We took the slabs approach because Schecky had Chris McNamara's Super Topo, which said that the Slabs approach could put you ahead of other parties leaving at the same time. Now I'm starting to understand his psychology. 

The approach was brutal, but Schecky seemed unaffected. We crossed boulder fields, containing many loose, see-sawing slabs, a few of which I almost pitched off of with my 50lb haul bag on my back. Then it was on to 5th class scrambling, made even scarier with the pack. Loose Sundowners coupled with the fact that we were already a couple of hundred feet up, made me more than a bit nervous since a fall would have sent me ALL the way to the deck, via the slabs and lots of choss. I explained my discomfort to Schecky, who took it upon himself to down climb the 5th class, relieve me of my pack, and then climb back up. It's gotta be his shoes, it's gotta be. 

More unforgiving hiking/scrambling brought us to a fixed line that we had to jug. Schecky grunted up, and made a rather uneventful ascent. Once he was off, I clipped my ascenders on, pulled the 10' or so of slack out of the line, and started up. About 5' up the line, it suddenly went free, either moving off of a corner, or unsticking itself somehow, so that suddenly there was about 6' of slack. Naturally I free fell back down, landing on a pointed boulder with my
left thigh. Oww, that smarts. Shecky's reply was "Oh." As we approached the base of Half-Dome, we noticed a helicopter coming in low. It circled around a bit, went up and down a bit, then picked up a litter with a body in it and flew back west into the Valley. After arriving at the base, we discovered that a leader had fallen and broken an ankle on pitch 6. That can't be a good sign. 

Seeing as how we arrived so late at the base, we decided to set up camp, fix the first three pitches in the morning, then rest for the rest of the day, making our ascent the day after. Fair enough I thought. The base of Half-Dome is very picturesque. A clear, pure spring of crystal water trickles from the base of the Regular NW Route. A maze of short, chossy trails wind from the spring area, stopping every so often to form a small terrace. These terraces have been cleared of most of their rocks by climbers, who usually crash, er sleep, here. Also, each terrace usually included clumps of wild flowers growing from behind the larger boulders. The whole scene at twilight with the flowers, sunset, and spring trickling is extremely relaxing and calming. Finally, after a mad day of hiking, I was at peace.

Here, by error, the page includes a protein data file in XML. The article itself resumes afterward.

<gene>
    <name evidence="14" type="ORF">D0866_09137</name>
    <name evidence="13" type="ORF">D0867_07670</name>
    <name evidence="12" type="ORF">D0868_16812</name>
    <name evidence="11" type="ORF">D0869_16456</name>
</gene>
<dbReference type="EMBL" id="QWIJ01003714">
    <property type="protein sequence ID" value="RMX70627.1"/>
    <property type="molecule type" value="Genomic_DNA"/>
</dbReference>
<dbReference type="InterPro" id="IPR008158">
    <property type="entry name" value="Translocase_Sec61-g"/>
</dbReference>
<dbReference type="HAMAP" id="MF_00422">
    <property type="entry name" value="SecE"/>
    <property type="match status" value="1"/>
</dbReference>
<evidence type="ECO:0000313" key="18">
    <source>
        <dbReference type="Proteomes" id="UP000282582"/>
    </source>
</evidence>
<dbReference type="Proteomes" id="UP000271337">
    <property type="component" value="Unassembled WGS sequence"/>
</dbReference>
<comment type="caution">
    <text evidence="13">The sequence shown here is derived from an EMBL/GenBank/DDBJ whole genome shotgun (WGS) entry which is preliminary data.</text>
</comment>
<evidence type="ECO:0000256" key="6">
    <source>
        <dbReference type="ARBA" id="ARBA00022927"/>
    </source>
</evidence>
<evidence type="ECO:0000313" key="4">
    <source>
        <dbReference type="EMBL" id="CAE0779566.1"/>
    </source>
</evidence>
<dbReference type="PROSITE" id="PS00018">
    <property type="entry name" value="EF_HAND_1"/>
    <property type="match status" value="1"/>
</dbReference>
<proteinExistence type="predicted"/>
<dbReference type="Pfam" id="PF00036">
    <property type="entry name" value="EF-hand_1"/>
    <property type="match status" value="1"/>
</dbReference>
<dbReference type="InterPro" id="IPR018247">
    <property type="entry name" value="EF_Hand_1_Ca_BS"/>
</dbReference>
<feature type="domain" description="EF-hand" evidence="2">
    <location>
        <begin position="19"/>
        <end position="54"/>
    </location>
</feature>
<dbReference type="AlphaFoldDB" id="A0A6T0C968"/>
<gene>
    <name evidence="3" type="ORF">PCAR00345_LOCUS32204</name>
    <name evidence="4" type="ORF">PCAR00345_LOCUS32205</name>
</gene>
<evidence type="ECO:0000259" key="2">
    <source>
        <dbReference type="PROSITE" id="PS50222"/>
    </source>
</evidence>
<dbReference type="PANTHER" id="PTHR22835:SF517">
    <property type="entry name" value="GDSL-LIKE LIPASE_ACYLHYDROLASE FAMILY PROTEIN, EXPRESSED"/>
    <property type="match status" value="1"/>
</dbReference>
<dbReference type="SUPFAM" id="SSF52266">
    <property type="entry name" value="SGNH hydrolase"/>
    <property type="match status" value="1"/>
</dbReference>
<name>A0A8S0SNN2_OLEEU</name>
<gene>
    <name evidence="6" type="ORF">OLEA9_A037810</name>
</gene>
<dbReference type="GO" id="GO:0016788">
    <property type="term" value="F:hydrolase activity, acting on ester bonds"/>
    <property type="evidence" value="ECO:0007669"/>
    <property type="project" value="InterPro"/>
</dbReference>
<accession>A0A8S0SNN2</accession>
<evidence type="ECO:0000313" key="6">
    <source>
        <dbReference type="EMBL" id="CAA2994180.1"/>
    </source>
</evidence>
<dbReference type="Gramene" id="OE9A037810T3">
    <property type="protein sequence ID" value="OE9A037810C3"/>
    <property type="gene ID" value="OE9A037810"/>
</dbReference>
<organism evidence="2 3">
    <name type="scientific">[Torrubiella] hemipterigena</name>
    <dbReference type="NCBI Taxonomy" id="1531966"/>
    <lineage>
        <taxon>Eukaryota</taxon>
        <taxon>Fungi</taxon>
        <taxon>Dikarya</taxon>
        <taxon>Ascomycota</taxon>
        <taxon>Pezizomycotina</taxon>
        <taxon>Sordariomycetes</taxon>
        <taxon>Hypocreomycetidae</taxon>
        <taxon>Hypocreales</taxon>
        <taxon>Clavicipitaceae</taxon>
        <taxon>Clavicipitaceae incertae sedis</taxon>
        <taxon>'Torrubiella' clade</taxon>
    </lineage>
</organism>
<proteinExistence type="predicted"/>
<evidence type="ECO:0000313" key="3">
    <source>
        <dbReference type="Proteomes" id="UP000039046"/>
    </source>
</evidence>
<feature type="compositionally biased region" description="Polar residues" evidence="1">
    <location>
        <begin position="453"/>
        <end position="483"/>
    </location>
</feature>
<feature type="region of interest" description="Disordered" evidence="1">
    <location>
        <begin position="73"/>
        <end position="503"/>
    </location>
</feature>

I awoke the next morning to a horrified scream. "ROCK!!ROCK!!!ROCK!!!!!!!!!!!" I heard movement from the other terraces, some more screaming. Instinctively I rolled over onto my left side, tucking myself behind a boulder, hands covering my head. I was pretty much right below the route. I heard what must have been a bowling ball size rock hit farther down and to the right, probably 40 feet or so away. Sheeewww. Well, I guess I'm awake now. 

We let two other parties get on the route, then it was time to fix the pitches. Schecky was considerably slower on the first 10c pitch than he had been on the Nutcracker pitches. But he moved through without falling and clipped the belays. The first 10c pitch starts with some easy 5.8, then you move into a small chimney, grabbing this granite hamburger patty that's sandwiched between two granite buns. The cracks run between the patty and the buns. Mmmm, must be lunch time. At the 10c section, this is really just old two-finger pin scars, smearing and stemming the feet as usual. Then some awkward 5.8 climbing above to the belay. The second pitch offers a more straight forward chimney, a fairly simple overhang, and then some easy face climbing on up through pitch three. Each of the belays offered only one 3/4" bolt, and a fixed pin or two, plus other cracks to place one's own gear. Schecky saw fit to only clip the one bolt and one pin. Hmmmmm, should I say something? I was also noticing that the first piece he placed (usually a single nut) on most of the routes I climbed with him would fall out after he was about 30'-40' up. Hmmmmm.